Liked by 2 people

  2. I’m with Garry about the milk and dairy. Weird for a girl from Normandy, France. I love cheese and I’m fine with them. But too much milk and cream are not for me either. So this is great to have your ‘clam clowder with a twist’ recipe.
    I also noted the name of yoru cutting thingy since it looks great. We used to have a mandoline but my husband cut himself very badly with it once, so we aren’t using it anymore. Yours seems much safer!

    Liked by 1 person

    1. Garry was able to eat this, no problem. And shrimp are easier to find frozen than clams, though I think you could make this with any seafood.

      That little chopping tool lets you keep your finger away from the blades. But they ARE very sharp and if you touch them while cleaning, you can nick yourself too. I suppose if they weren’t sharp, it wouldn’t work. It’s not expensive, either. I got it from Amazon, but I think it’s available in a lot of places. It’s the first cutter I’ve found that hasn’t removed the tips of my fingers and leaves the vegetable in pieces, not just crushed. Food processors just make everything a big gloppy mess.

      I was told that most hard cheese has very little lactose and yogurt should be okay too, but milk, cream — especially ice cream — are definitely not for the lactose intolerant. You have no idea how glad I am for frozen yogurt!

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  3. Looks yummy. I’ll be right over. You don’t mind if I pick out any tomato chunks, though, do you? Can’t handle tomato pieces, although the juice is ok. Oh, and the bread doesn’t have seeds, right? I’d have to pick those off, too. And I prefer unsalted butter to spread on the bread, if you don’t mind. But other than that I think I’d made a great dinner companion.

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    1. I have the same tomato issue. The juice — as long as it is cooked — I seem to do better with. Maybe next time I’ll make it without the tomato pieces. It was a first, so I was sort of following a recipe. Sort of.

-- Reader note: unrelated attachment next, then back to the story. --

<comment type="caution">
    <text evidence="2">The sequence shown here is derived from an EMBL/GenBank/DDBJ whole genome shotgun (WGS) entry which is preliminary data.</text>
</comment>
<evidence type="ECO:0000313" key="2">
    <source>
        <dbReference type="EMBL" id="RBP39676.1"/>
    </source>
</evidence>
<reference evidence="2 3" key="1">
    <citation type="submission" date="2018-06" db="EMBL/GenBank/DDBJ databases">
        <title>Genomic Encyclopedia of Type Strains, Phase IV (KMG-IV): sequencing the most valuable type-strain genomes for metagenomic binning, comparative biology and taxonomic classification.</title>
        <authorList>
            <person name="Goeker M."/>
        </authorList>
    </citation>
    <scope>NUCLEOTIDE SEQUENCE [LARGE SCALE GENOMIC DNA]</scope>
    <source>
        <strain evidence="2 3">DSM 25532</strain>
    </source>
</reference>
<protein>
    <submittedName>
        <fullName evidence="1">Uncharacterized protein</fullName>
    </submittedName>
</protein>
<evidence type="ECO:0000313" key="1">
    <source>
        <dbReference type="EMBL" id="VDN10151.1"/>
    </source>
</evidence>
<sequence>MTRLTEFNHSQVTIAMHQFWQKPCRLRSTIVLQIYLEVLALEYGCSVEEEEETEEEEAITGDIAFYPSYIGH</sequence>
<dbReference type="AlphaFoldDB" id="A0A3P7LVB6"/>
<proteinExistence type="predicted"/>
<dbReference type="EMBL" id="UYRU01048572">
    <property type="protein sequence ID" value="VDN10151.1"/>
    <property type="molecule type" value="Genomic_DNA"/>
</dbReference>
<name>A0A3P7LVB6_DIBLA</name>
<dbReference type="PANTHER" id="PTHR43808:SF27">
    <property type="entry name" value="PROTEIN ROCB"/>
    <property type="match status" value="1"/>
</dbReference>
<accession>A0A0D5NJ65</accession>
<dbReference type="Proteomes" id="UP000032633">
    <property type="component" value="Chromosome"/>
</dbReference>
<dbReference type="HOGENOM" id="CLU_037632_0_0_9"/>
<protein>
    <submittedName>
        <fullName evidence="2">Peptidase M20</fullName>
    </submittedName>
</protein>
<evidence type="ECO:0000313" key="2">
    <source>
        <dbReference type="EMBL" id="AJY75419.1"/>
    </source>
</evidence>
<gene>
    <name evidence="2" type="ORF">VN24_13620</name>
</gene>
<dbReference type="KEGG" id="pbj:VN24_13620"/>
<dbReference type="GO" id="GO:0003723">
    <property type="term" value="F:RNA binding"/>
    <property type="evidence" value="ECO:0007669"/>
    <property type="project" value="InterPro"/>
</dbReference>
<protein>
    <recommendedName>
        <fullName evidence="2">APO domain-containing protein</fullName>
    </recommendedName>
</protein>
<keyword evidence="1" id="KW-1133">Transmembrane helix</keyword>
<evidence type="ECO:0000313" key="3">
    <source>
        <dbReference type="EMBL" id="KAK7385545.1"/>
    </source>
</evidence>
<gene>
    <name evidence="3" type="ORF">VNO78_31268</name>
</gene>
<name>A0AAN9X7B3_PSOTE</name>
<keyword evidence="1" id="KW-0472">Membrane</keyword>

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    1. Allergies really make eating normally a pain! I only have ONE allergy (duck of all things), but I have a lot of sensitivities. I’m always trying to find a way around them. Sometimes I can eat a little bit of something, but I have to be careful not to push that envelope.

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      1. Yeah, I know the allergy thing well, as in deadly allergies. My daughter is deadly allergic to fish and shellfish and has a multitude of minor allergies and sensitivities – cucumber of all things! We are all deadly allergic to penicilan (sp) and my son is deadly allergic to all meds that they use to replace it. Literally 5 families that will kill him, so it’s always been a concern when he got sick. He had to fight it with his immune system alone and whatever natural vit. etc I could use. It was rough.

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    1. it came out pretty well. I was surprised, probably because I’ve always preferred the New England version. But this was definitely less lethal and very much less caloric. You could eat it and not feel the fat running through your veins.

      Liked by 1 person